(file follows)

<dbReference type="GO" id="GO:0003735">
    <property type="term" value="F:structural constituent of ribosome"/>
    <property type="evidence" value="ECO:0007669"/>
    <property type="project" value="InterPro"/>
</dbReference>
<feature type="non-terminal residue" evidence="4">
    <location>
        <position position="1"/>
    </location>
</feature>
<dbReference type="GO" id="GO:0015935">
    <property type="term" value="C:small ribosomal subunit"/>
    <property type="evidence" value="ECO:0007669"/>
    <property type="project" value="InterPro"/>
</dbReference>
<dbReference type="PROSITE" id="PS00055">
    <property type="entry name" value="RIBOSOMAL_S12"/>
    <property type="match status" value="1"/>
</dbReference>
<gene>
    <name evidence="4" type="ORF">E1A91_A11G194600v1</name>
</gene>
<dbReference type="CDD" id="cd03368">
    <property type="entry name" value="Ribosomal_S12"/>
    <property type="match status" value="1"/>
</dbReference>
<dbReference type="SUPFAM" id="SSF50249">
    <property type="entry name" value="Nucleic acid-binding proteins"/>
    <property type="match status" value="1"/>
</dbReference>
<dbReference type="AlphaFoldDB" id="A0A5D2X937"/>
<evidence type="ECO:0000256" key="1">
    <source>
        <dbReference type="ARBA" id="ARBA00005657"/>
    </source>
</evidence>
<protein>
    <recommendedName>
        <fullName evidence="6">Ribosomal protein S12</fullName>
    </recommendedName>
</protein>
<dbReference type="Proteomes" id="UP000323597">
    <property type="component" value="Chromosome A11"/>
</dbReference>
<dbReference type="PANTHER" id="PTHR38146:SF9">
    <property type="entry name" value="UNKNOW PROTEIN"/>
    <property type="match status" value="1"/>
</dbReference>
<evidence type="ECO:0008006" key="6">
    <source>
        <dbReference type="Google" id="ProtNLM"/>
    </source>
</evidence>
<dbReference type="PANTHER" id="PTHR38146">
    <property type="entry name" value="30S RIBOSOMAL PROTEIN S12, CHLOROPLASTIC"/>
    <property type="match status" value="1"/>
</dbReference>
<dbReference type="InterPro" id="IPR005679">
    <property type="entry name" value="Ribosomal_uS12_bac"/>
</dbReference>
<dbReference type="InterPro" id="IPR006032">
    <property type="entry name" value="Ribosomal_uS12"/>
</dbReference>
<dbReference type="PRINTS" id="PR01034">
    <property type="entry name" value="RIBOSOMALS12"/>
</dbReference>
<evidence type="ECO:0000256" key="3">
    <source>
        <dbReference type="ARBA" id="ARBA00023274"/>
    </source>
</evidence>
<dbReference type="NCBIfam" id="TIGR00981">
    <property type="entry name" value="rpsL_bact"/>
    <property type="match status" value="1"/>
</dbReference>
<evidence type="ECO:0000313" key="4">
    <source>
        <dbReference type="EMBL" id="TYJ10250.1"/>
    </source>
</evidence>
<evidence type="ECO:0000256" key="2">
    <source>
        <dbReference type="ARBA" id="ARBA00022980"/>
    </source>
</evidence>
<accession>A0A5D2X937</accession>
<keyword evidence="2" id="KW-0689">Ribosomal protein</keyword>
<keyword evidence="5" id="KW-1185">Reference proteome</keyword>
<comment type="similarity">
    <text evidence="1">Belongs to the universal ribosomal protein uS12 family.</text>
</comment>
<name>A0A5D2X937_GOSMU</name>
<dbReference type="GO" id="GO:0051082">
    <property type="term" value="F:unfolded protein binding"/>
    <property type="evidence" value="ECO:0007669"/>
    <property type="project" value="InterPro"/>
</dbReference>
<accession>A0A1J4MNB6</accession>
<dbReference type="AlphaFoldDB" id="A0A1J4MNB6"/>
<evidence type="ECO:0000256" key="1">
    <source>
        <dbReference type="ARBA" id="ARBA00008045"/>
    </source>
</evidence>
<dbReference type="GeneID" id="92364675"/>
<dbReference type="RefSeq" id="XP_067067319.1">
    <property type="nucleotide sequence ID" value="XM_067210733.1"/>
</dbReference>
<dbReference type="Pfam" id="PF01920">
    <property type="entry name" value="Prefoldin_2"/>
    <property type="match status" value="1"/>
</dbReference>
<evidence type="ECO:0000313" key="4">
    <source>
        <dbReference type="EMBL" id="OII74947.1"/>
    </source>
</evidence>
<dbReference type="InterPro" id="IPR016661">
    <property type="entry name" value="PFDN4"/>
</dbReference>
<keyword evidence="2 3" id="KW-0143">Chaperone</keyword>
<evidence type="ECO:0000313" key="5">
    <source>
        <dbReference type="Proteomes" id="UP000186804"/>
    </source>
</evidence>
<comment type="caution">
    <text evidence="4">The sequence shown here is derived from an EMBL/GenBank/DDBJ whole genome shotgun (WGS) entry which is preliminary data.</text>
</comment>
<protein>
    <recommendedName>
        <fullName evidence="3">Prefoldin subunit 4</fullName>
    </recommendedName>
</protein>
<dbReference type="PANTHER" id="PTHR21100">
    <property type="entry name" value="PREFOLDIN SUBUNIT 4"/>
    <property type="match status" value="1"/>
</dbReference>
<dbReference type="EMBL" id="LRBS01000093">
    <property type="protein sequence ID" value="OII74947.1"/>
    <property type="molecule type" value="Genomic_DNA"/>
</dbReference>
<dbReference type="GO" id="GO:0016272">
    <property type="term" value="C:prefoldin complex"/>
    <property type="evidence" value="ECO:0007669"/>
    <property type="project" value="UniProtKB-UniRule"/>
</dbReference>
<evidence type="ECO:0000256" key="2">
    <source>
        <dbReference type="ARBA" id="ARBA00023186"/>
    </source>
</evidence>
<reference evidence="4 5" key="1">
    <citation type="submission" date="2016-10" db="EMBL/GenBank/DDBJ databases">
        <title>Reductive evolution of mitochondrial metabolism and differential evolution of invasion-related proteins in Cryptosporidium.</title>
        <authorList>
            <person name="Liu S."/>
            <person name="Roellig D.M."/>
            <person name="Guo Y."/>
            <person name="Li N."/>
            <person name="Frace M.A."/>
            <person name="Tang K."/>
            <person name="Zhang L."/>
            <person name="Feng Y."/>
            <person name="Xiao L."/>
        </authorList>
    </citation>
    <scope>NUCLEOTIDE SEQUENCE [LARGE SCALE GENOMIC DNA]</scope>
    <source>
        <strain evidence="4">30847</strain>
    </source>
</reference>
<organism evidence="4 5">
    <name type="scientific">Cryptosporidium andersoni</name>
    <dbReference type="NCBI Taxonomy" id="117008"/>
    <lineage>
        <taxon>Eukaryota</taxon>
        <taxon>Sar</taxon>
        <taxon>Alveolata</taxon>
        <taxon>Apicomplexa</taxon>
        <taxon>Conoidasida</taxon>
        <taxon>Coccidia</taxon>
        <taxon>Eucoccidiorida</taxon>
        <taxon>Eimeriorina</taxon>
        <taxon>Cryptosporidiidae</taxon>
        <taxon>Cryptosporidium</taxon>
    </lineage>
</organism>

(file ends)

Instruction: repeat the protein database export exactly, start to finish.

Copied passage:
<dbReference type="GO" id="GO:0003735">
    <property type="term" value="F:structural constituent of ribosome"/>
    <property type="evidence" value="ECO:0007669"/>
    <property type="project" value="InterPro"/>
</dbReference>
<feature type="non-terminal residue" evidence="4">
    <location>
        <position position="1"/>
    </location>
</feature>
<dbReference type="GO" id="GO:0015935">
    <property type="term" value="C:small ribosomal subunit"/>
    <property type="evidence" value="ECO:0007669"/>
    <property type="project" value="InterPro"/>
</dbReference>
<dbReference type="PROSITE" id="PS00055">
    <property type="entry name" value="RIBOSOMAL_S12"/>
    <property type="match status" value="1"/>
</dbReference>
<gene>
    <name evidence="4" type="ORF">E1A91_A11G194600v1</name>
</gene>
<dbReference type="CDD" id="cd03368">
    <property type="entry name" value="Ribosomal_S12"/>
    <property type="match status" value="1"/>
</dbReference>
<dbReference type="SUPFAM" id="SSF50249">
    <property type="entry name" value="Nucleic acid-binding proteins"/>
    <property type="match status" value="1"/>
</dbReference>
<dbReference type="AlphaFoldDB" id="A0A5D2X937"/>
<evidence type="ECO:0000256" key="1">
    <source>
        <dbReference type="ARBA" id="ARBA00005657"/>
    </source>
</evidence>
<protein>
    <recommendedName>
        <fullName evidence="6">Ribosomal protein S12</fullName>
    </recommendedName>
</protein>
<dbReference type="Proteomes" id="UP000323597">
    <property type="component" value="Chromosome A11"/>
</dbReference>
<dbReference type="PANTHER" id="PTHR38146:SF9">
    <property type="entry name" value="UNKNOW PROTEIN"/>
    <property type="match status" value="1"/>
</dbReference>
<evidence type="ECO:0008006" key="6">
    <source>
        <dbReference type="Google" id="ProtNLM"/>
    </source>
</evidence>
<dbReference type="PANTHER" id="PTHR38146">
    <property type="entry name" value="30S RIBOSOMAL PROTEIN S12, CHLOROPLASTIC"/>
    <property type="match status" value="1"/>
</dbReference>
<dbReference type="InterPro" id="IPR005679">
    <property type="entry name" value="Ribosomal_uS12_bac"/>
</dbReference>
<dbReference type="InterPro" id="IPR006032">
    <property type="entry name" value="Ribosomal_uS12"/>
</dbReference>
<dbReference type="PRINTS" id="PR01034">
    <property type="entry name" value="RIBOSOMALS12"/>
</dbReference>
<evidence type="ECO:0000256" key="3">
    <source>
        <dbReference type="ARBA" id="ARBA00023274"/>
    </source>
</evidence>
<dbReference type="NCBIfam" id="TIGR00981">
    <property type="entry name" value="rpsL_bact"/>
    <property type="match status" value="1"/>
</dbReference>
<evidence type="ECO:0000313" key="4">
    <source>
        <dbReference type="EMBL" id="TYJ10250.1"/>
    </source>
</evidence>
<evidence type="ECO:0000256" key="2">
    <source>
        <dbReference type="ARBA" id="ARBA00022980"/>
    </source>
</evidence>
<accession>A0A5D2X937</accession>
<keyword evidence="2" id="KW-0689">Ribosomal protein</keyword>
<keyword evidence="5" id="KW-1185">Reference proteome</keyword>
<comment type="similarity">
    <text evidence="1">Belongs to the universal ribosomal protein uS12 family.</text>
</comment>
<name>A0A5D2X937_GOSMU</name>
<dbReference type="GO" id="GO:0051082">
    <property type="term" value="F:unfolded protein binding"/>
    <property type="evidence" value="ECO:0007669"/>
    <property type="project" value="InterPro"/>
</dbReference>
<accession>A0A1J4MNB6</accession>
<dbReference type="AlphaFoldDB" id="A0A1J4MNB6"/>
<evidence type="ECO:0000256" key="1">
    <source>
        <dbReference type="ARBA" id="ARBA00008045"/>
    </source>
</evidence>
<dbReference type="GeneID" id="92364675"/>
<dbReference type="RefSeq" id="XP_067067319.1">
    <property type="nucleotide sequence ID" value="XM_067210733.1"/>
</dbReference>
<dbReference type="Pfam" id="PF01920">
    <property type="entry name" value="Prefoldin_2"/>
    <property type="match status" value="1"/>
</dbReference>
<evidence type="ECO:0000313" key="4">
    <source>
        <dbReference type="EMBL" id="OII74947.1"/>
    </source>
</evidence>
<dbReference type="InterPro" id="IPR016661">
    <property type="entry name" value="PFDN4"/>
</dbReference>
<keyword evidence="2 3" id="KW-0143">Chaperone</keyword>
<evidence type="ECO:0000313" key="5">
    <source>
        <dbReference type="Proteomes" id="UP000186804"/>
    </source>
</evidence>
<comment type="caution">
    <text evidence="4">The sequence shown here is derived from an EMBL/GenBank/DDBJ whole genome shotgun (WGS) entry which is preliminary data.</text>
</comment>
<protein>
    <recommendedName>
        <fullName evidence="3">Prefoldin subunit 4</fullName>
    </recommendedName>
</protein>
<dbReference type="PANTHER" id="PTHR21100">
    <property type="entry name" value="PREFOLDIN SUBUNIT 4"/>
    <property type="match status" value="1"/>
</dbReference>
<dbReference type="EMBL" id="LRBS01000093">
    <property type="protein sequence ID" value="OII74947.1"/>
    <property type="molecule type" value="Genomic_DNA"/>
</dbReference>
<dbReference type="GO" id="GO:0016272">
    <property type="term" value="C:prefoldin complex"/>
    <property type="evidence" value="ECO:0007669"/>
    <property type="project" value="UniProtKB-UniRule"/>
</dbReference>
<evidence type="ECO:0000256" key="2">
    <source>
        <dbReference type="ARBA" id="ARBA00023186"/>
    </source>
</evidence>
<reference evidence="4 5" key="1">
    <citation type="submission" date="2016-10" db="EMBL/GenBank/DDBJ databases">
        <title>Reductive evolution of mitochondrial metabolism and differential evolution of invasion-related proteins in Cryptosporidium.</title>
        <authorList>
            <person name="Liu S."/>
            <person name="Roellig D.M."/>
            <person name="Guo Y."/>
            <person name="Li N."/>
            <person name="Frace M.A."/>
            <person name="Tang K."/>
            <person name="Zhang L."/>
            <person name="Feng Y."/>
            <person name="Xiao L."/>
        </authorList>
    </citation>
    <scope>NUCLEOTIDE SEQUENCE [LARGE SCALE GENOMIC DNA]</scope>
    <source>
        <strain evidence="4">30847</strain>
    </source>
</reference>
<organism evidence="4 5">
    <name type="scientific">Cryptosporidium andersoni</name>
    <dbReference type="NCBI Taxonomy" id="117008"/>
    <lineage>
        <taxon>Eukaryota</taxon>
        <taxon>Sar</taxon>
        <taxon>Alveolata</taxon>
        <taxon>Apicomplexa</taxon>
        <taxon>Conoidasida</taxon>
        <taxon>Coccidia</taxon>
        <taxon>Eucoccidiorida</taxon>
        <taxon>Eimeriorina</taxon>
        <taxon>Cryptosporidiidae</taxon>
        <taxon>Cryptosporidium</taxon>
    </lineage>
</organism>